The Koch family network funds a wide range of right-wing political causes. It has had interests in a number of cases before the Supreme Court during Thomas’s term, including an upcoming challenge to the government’s ability to regulate businesses—a principle the Koch enterprises oppose.

Republicans have been defending Thomas’s behavior since these stories began to surface.

Also in the corruption file today is Senator Bob Menendez (D-NJ), who, along with his wife, has been indicted by a federal grand jury in New York on three counts of conspiracy to commit bribery, conspiracy to commit honest services fraud, and conspiracy to commit extortion in connection with using his influence to advance the interests of Egypt.

This is Menendez’s second legal go-round: in 2015 he was indicted on unrelated charges of bribery, trading political help for expensive plane flights and luxury vacations. Ten of the twelve members of the jury did not agree with the other two that he was guilty and after the hung jury meant a mistrial, the Department of Justice declined to retry the case.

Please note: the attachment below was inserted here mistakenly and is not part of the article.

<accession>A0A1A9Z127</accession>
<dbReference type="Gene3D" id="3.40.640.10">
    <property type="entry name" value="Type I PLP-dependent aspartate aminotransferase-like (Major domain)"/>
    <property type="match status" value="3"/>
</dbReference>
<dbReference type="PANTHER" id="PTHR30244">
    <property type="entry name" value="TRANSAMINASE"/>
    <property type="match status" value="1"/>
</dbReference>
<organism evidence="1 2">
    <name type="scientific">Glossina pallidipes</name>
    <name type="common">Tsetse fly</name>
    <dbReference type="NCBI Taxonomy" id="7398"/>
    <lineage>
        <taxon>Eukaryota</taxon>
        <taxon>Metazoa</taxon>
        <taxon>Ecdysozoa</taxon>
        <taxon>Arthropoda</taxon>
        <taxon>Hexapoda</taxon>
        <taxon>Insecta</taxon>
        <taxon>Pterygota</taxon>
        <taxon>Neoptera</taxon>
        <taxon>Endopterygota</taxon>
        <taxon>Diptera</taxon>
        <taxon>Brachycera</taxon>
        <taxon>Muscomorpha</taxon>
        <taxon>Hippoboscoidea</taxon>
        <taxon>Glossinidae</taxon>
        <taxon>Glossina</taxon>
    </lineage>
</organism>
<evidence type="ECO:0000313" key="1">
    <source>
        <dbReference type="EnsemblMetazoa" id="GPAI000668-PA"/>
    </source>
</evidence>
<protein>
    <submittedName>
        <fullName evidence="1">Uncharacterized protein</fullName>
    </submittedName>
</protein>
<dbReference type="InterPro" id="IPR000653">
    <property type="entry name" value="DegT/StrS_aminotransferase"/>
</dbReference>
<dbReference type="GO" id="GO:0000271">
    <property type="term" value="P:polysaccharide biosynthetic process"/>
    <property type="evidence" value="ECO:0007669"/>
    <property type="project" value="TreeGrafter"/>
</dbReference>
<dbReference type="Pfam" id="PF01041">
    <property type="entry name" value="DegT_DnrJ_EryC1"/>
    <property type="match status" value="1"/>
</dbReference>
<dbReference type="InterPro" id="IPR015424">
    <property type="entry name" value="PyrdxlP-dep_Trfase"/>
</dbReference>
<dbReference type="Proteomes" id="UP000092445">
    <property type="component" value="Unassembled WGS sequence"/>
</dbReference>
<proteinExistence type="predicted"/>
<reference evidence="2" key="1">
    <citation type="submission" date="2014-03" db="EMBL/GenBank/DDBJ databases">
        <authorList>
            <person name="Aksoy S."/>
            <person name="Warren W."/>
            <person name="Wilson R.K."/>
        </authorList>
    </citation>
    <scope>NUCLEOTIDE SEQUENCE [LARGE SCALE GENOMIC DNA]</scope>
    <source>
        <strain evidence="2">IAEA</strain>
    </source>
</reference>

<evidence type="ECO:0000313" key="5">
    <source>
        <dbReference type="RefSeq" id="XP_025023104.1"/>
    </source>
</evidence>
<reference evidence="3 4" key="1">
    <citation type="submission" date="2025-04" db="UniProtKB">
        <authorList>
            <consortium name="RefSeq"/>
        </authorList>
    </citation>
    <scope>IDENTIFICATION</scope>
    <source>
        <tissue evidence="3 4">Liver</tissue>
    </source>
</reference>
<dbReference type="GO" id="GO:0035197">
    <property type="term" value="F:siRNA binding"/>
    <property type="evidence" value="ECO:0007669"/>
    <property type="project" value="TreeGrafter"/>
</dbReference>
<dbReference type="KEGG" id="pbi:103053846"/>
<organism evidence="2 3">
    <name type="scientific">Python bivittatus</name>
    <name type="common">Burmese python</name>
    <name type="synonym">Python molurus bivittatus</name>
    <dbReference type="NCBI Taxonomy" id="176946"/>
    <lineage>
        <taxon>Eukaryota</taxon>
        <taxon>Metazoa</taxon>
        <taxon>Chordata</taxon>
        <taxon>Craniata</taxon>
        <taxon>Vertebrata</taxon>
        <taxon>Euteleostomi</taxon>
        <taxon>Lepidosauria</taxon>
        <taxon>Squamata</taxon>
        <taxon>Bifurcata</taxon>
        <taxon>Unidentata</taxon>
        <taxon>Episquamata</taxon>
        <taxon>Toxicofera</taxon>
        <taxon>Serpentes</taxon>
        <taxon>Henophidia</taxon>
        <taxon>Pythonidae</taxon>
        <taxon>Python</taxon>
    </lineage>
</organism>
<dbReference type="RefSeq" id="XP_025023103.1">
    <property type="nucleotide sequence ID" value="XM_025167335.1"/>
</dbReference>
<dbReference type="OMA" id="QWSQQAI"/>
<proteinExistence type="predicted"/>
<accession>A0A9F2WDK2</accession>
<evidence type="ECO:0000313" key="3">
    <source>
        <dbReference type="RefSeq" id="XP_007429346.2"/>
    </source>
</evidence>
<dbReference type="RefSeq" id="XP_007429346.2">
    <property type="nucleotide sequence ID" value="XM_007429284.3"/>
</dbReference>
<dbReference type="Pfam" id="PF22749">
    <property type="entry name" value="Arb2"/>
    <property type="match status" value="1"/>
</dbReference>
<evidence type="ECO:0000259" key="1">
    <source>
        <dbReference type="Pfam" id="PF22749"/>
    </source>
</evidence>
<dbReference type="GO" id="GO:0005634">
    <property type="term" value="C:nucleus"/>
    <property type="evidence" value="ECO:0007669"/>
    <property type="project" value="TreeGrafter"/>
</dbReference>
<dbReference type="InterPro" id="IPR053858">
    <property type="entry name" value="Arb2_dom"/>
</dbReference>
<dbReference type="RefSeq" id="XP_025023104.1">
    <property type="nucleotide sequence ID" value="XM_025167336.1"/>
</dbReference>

That the DOJ has indicted Menendez again on new charges undercuts Republicans’ insistence that the department has been weaponized to operate against them alone. And while Menendez insists he will fight the charges, he has lost his position at the head of the Senate Foreign Relations Committee under the rules of the Democratic Conference, and New Jersey Democratic leaders have already called on him to resign.

“So a Democratic Senator is indicted on serious charges, and no Democrats attacking the Justice Department, no Democrats attacking the prosecutors, no Democrats calling for an investigation of the prosecution, and no Democrats calling to defund the Justice Department,” wrote former Republican representative from Illinois and now anti-Trump activist Joe Walsh.

“Weird, huh?”